In plaintiffs' initial appeal they claimed first, that the trial Judge had exceeded his discretion in permitting Dr. Pollen's counsel to open and close to the jury and to offer affirmative evidence through the testimony of the codefendant. Second, plaintiffs claimed that the Judge mistakenly and without proper limiting instructions admitted hearsay evidence offered by defendant Friedman which included opinions upon which Dr. Pollen could have been cross-examined had he not absented himself from the trial. Third, plaintiffs asserted that the trial Judge should not have prohibited all reference to Dr. Pollen

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having absented himself from the trial, nor should the court have specifically declined both to give a charge under State v. Clawans, 38 N.J. 162, 173, 183 A.2d 77 (1962), and to permit comment upon any negative inference that could be drawn from Dr. Pollen's failure to appear. In fact, when plaintiffs' counsel, frustrated by the sustaining of the objection to counsel's statement that Dr. Pollen merely was absent, stated that "they didn't rest, they quit," the court imposed a $250 sanction against plaintiffs' counsel. We noted in our initial opinion that while the language that Dr. Pollen had "quit"

was somewhat inappropriate, . . . we can appreciate plaintiffs' frustration when he successfully had Dr. Pollen's answers stricken and defenses suppressed, and yet the jury was left in a position of assuming that Dr. Pollen may have merely been sick, busy caring for patients, or otherwise unavoidably unable to come to court. In summation, Dr. Pollen's attorney was permitted to state merely that Dr. Pollen was "unavailable," and the Judge in his charge reiterated that Dr. Pollen was "absent" and that the jury should not speculate why.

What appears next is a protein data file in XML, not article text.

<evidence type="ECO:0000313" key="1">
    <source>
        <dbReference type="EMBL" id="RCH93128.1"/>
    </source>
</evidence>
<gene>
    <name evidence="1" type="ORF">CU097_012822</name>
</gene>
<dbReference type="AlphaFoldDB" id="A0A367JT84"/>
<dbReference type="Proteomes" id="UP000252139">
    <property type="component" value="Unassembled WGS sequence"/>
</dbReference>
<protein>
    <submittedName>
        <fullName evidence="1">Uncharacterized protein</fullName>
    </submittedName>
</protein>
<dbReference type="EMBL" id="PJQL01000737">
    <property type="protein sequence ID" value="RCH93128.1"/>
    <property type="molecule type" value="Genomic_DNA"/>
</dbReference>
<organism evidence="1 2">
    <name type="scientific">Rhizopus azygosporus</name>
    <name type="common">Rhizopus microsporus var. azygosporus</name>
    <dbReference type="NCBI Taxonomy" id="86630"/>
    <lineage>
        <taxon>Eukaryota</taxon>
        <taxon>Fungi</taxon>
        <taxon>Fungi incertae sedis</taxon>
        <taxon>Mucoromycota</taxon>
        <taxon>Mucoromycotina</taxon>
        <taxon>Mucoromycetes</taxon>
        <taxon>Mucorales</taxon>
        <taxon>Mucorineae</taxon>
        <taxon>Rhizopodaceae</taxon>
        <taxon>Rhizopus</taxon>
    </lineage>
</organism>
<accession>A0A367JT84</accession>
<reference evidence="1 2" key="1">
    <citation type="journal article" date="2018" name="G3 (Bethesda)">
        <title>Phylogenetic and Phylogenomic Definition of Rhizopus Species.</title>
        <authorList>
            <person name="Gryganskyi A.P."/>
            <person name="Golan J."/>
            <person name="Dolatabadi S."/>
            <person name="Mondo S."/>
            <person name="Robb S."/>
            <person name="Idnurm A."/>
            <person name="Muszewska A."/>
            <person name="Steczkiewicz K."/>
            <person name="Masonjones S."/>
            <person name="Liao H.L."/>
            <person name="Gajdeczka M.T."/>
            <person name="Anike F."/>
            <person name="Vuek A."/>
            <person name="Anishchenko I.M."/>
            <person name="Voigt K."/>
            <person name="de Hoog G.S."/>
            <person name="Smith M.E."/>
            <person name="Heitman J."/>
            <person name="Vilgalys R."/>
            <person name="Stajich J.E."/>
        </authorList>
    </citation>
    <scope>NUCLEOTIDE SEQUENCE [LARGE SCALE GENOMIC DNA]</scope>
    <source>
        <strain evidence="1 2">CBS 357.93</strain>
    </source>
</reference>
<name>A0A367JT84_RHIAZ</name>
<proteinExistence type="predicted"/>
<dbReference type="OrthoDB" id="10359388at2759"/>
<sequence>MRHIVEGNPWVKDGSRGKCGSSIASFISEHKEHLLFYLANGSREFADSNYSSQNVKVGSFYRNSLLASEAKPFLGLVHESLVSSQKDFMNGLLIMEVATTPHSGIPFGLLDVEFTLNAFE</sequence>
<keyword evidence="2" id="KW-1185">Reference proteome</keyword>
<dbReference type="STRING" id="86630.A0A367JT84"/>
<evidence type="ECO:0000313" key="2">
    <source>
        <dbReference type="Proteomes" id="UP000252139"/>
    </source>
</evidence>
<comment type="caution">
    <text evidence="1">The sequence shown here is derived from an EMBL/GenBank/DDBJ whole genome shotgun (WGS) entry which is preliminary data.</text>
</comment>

In our earlier opinion we laid down certain guidelines for the trial Judge on remand, and we restate them here. With regard to a defendant who refuses to cooperate in the discovery process and absents himself voluntarily from trial, there is no doubt that even such a defendant might be granted some limited participation in the trial. The interest both of that defendant and of the carrier providing the defense must be balanced. In this case we understand that the defense has been and now is being provided under a reservation of rights, and that the liability of the carrier is the subject of a pending declaratory judgment action.

At the initial trial plaintiffs claimed that the court had granted too much clemency to counsel retained for Dr. Pollen by the carrier. Specifically, plaintiffs objected to the court having permitted opening and closing statements and cross-examination of witnesses. We there noted, and now reiterate:

Default judgments entered by the court are governed by R. 4:43-2(b). According to cases decided under this rule, it is well-settled that whether a defaulting party may cross-examine liability witnesses against him is a matter of judicial discretion. In most of the reported cases, however, cross-examination has been permitted. B.L.J. Leasing Corp. v. Whittington, Singer, Davis,

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204 N.J. Super. 314, 322-323 [498 A.2d 1262] (App.Div.1985); Johnson v. Johnson, 92 N.J. Super. 457, 464-465 [224 A.2d 23] (App.Div.1966); Perry v. Crunden, 79 N.J. Super. 285, 292 [191 A.2d 316] (Co.Ct.1963); but see Fox v. Fox, 76 N.J. Super. 600, 604 [185 A.2d 230] (Ch.Div.1962); and cf. Douglas v. Harris, 35 N.J. 270, 277 [173 A.2d 1] (1961).

We noted that in Fox, the decision to limit cross-examination was based upon the Judge's findings; that the plaintiffs claims were simple ones; and that more stringent limitations might be proper under other fact situations. In fact, the court in Perry v. Crunden, distinguished Fox on that basis. 79 N.J. Super. at 291 [191 A.2d 316].

We also stated that while other types of participation were possible, namely the offering of direct liability witnesses and the making of opening and closing statements to the jury, both of these areas are usually foreclosed to such a defaulting defendant.